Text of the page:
A new article in Clinical Investigation highlights the learnings gleaned from monitoring several complex HIV clinical trials in Africa over a 15 year period. The article identifies and provides solutions for the challenges that emerge when designing and implementing clinical trials in a developing nation. The journal is published by Future Science Group.
"The challenges faced in clinical trial design and implementation -- such as compliance, language barriers, accessibility of trial sites and costs -- can be exaggerated in trials in developing nations," said Stella Bennett, editor of Clinical Investigation. "The lessons presented in this article can be usefully applied to fields such as neglected tropical disease, and in cases such as the recent Ebola crisis, insights into best-practice clinical trial collaborations are invaluable."
The MRC Clinical Trials Unit at University College London has coordinated HIV clinical trials in Africa for almost 15 years. The article authors review the new approaches to monitoring trial data that are now in use, using a combination of on-site and central (database) monitoring. Over time, the team designed tools and templates to supplement trial protocols and help standardize trial processes. They also developed a team of local monitors, who could supplement infrequent visits from the sponsor, and enable monitoring at the required intensity and allowing for capacity building.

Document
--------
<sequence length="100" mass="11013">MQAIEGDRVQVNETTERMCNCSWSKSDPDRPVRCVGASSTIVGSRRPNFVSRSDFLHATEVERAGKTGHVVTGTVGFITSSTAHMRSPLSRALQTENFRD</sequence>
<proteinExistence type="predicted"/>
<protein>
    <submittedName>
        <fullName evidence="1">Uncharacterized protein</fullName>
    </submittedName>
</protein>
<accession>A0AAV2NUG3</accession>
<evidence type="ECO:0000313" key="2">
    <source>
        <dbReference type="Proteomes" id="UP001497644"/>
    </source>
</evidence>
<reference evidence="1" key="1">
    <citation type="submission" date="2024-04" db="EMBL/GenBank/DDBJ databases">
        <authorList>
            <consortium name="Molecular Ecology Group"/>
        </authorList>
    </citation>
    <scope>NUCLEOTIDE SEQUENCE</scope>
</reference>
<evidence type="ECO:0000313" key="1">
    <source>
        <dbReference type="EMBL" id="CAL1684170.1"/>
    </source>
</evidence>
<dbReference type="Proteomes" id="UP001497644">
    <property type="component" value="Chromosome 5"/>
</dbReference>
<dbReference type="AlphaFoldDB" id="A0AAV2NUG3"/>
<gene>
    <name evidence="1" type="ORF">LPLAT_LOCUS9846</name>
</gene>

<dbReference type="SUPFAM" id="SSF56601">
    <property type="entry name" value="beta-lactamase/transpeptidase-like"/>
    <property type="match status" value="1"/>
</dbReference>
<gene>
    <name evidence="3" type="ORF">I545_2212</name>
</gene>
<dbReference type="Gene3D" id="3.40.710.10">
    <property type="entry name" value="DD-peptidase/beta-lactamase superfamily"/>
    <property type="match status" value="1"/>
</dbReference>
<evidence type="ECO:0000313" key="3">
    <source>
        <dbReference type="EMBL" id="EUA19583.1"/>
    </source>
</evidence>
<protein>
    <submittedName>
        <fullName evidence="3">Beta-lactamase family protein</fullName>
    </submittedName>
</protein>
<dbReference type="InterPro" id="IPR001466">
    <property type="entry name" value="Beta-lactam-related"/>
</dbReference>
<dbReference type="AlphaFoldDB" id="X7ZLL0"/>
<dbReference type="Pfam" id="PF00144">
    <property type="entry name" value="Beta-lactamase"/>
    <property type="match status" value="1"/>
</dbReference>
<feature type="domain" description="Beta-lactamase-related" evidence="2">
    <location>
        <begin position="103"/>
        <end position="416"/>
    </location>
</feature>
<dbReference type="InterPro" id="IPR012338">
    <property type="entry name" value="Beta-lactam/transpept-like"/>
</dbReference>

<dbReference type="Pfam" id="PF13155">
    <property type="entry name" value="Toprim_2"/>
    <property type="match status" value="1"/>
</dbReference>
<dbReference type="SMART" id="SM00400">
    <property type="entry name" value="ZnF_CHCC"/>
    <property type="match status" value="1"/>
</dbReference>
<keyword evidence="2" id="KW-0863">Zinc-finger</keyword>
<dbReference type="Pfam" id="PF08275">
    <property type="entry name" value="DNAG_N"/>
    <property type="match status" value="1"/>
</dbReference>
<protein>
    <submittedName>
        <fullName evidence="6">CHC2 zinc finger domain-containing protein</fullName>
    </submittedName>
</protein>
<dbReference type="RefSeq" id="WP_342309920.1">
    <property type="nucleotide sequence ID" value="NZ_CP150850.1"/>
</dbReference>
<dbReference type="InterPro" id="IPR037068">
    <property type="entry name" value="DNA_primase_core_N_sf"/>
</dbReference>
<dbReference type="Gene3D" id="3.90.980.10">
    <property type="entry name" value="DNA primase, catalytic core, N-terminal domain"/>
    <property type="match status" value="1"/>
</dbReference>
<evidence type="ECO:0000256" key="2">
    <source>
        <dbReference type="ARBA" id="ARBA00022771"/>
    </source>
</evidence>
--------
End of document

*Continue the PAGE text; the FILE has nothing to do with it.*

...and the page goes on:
"We have learned a lot from monitoring several complex HIV clinical trials in Africa, and hope that others will benefit by learning about our experiences," said Margaret J. Thomason, lead author and researcher at the Medical Research Council Clinical Trials Unit at UCL. "We encourage more trial teams globally to publish their practical observations so that best practice can be improved upon."
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